Sa’ar Avrashi

ragazzo che testa dei caffè attraverso la tecnica del coffee cupping

Cupping is an idea that started already back in the 19th century, as it was used among merchants in coffee auctions.

Much later, around the end of the 20th century, it was standardized by two main organizations: Cup of Excellence and the Specialty Coffee Association (SCA).

It was used as a system to judge coffees in competitions of Cup of Excellence and was followed by SCA, who developed an official cupping form which has remained the standard evaluation for coffee up until today. 


This semi-historic introduction made me realize that I still haven’t explained what cupping actually is.

Cupping, much like wine tasting, is made to evaluate and assess the product in its purest shape. It’s the ideal way to judge roasted coffee because tastings are blind, so the tasters cannot know which coffees they are about to try.

Another important aspect of coffee cupping is the simplicity of its brewing process: it is truly “brewing for dummies”. As we know, coffees have dozens of ways to be extracted and brewed – cupping is one of them of course, but cupping, in a way, is the most “naked”, pure and simple way to showcase the coffees’ #Characters.

You’ll need very straightforward equipment and conditions, and you’re good to go. You can do it anywhere, anytime. You’ll just need a boiler, a grinder, a cup, and a spoon. And some patience…


Officially, according to the Specialty Coffee Association, grind size for cupping should be quite coarse (“…70-75 percent of the grinds pass through the 20 mesh sieve”), the water temperature of 96 degrees Celsius, and a ratio of 1-18 (more precisely, 8.25g of coffee to 150ml of hot water).

Some roasters prefer to change the ratio a little bit and increase the amount of coffee with the same amount of water, but generally speaking, the ratio always stays in the range of 1-16 to 1-18. I will avoid wearying you with the accurate details of the whole protocol, which could be easily found online on YouTube.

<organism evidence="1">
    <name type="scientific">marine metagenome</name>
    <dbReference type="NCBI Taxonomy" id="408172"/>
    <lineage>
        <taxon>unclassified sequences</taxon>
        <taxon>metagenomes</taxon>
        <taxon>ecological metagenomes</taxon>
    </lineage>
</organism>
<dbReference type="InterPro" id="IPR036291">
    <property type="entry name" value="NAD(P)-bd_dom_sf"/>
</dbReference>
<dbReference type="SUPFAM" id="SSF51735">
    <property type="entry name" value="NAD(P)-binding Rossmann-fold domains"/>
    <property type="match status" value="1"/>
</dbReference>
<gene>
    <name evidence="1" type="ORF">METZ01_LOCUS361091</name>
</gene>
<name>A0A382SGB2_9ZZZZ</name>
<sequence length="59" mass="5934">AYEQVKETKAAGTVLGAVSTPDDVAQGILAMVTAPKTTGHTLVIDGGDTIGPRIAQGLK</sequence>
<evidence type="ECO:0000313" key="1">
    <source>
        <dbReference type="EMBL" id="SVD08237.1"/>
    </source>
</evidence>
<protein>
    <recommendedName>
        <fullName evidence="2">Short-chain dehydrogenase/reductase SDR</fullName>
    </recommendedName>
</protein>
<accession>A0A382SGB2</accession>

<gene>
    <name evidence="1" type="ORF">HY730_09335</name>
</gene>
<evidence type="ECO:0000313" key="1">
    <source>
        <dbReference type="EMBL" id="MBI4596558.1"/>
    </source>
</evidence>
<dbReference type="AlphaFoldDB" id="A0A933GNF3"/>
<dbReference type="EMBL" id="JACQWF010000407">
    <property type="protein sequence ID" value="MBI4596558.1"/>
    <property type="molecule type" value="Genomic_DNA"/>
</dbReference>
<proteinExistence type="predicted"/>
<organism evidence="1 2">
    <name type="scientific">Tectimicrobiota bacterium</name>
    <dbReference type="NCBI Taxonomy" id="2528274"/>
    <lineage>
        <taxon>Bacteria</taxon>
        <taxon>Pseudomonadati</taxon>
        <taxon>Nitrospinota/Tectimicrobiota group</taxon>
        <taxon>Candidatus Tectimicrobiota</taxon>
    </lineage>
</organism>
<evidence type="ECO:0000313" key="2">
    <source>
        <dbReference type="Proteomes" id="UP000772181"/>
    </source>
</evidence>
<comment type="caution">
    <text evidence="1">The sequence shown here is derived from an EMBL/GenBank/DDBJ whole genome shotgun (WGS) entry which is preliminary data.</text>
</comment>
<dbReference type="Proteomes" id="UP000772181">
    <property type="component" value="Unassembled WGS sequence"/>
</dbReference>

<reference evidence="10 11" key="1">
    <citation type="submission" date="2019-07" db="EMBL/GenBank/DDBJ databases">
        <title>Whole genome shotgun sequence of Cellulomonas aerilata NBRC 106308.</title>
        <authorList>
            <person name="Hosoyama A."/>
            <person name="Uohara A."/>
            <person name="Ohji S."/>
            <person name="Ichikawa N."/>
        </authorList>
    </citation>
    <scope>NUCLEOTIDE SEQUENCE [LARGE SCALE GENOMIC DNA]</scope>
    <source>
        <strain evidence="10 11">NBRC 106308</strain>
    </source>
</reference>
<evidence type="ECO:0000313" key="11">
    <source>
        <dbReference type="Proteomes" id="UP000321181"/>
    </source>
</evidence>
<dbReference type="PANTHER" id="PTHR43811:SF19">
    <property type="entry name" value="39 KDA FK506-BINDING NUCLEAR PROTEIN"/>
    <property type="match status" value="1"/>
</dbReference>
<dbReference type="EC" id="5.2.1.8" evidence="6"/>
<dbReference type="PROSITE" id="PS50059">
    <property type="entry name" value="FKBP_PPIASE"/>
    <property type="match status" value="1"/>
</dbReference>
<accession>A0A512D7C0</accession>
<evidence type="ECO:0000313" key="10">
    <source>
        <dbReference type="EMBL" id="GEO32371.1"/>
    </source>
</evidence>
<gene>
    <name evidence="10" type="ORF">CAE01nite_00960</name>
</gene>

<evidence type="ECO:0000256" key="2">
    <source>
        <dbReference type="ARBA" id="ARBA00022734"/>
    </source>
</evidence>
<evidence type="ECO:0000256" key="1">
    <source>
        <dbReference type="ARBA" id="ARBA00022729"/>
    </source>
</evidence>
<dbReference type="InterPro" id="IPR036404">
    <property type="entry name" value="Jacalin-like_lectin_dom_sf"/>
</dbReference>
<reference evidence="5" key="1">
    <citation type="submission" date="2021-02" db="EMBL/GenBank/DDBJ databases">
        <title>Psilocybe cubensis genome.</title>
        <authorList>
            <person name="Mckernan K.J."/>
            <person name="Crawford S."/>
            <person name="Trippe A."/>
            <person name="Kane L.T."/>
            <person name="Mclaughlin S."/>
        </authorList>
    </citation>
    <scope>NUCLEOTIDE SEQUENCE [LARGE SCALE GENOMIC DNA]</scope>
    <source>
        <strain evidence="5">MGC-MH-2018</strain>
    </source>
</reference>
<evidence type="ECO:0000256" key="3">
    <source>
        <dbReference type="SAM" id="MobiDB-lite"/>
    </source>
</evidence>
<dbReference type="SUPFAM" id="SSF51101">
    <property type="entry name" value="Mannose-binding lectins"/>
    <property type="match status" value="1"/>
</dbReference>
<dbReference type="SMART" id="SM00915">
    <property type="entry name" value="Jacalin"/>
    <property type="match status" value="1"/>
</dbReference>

Clearly, cupping is the best way to reveal the full range of aromas and flavors in coffee. Producers, exporters, importers, roasters, and even baristas (and some home baristas!) all use this protocol to evaluate new coffees they’ve never tried before.

There is no way to manipulate the hidden flavor notes of the beans through this method, unlike different extraction methods like espresso, Moka, or pour-overs, which can affect taste profiles significantly.

The differences between #Chill delicate and subtle coffees to #Fascinating intense, rich-bodied coffees will be very evident thanks to this simple methodology. 

I warmly recommend you to do it with every new coffee you’re purchasing. Once you’ve cupped your new coffee, you can estimate its full potential and understand what could be the ideal method of extraction in the future; some coffees are delicious in a French press while others are shining in a V60 – cupping is a wonderful instrument to guide and navigate you towards the best possible result, consistently. 

An interesting way to perceive cupping is through our imagination.

From a sensorial and scientific point of view, coffee shares many chemical compounds, identical to those which are present in fruits, vegetables, and many diverse foods.

For example, when we recognize some type of acidity while slurping an #Adventurous type of coffee, we should move forward thinking “is it acidic like tropical fruit, or more like vinegar? Is it delicate and mellow or rather sour and harsh? if it tastes like a fruit – which kind of fruit? Does it have the freshness of an orange or the sweet acids a strawberry has?”.

This goes on and on and should be applied to every aspect of the beverage: aroma, taste, mouthfeel, and aftertaste. The use of taste descriptors and flavor notes is very common and helpful nonetheless. 

One of my favorite coffee professionals, James Hoffmann, often releases new videos on his YouTube channel, all about coffee from a different point of view. A year ago he’s released and simple guide on how to cup coffee at home, or you can also watch the official cupping protocol of SCA here.

Have a good Coffee Cupping and let us know about your experience!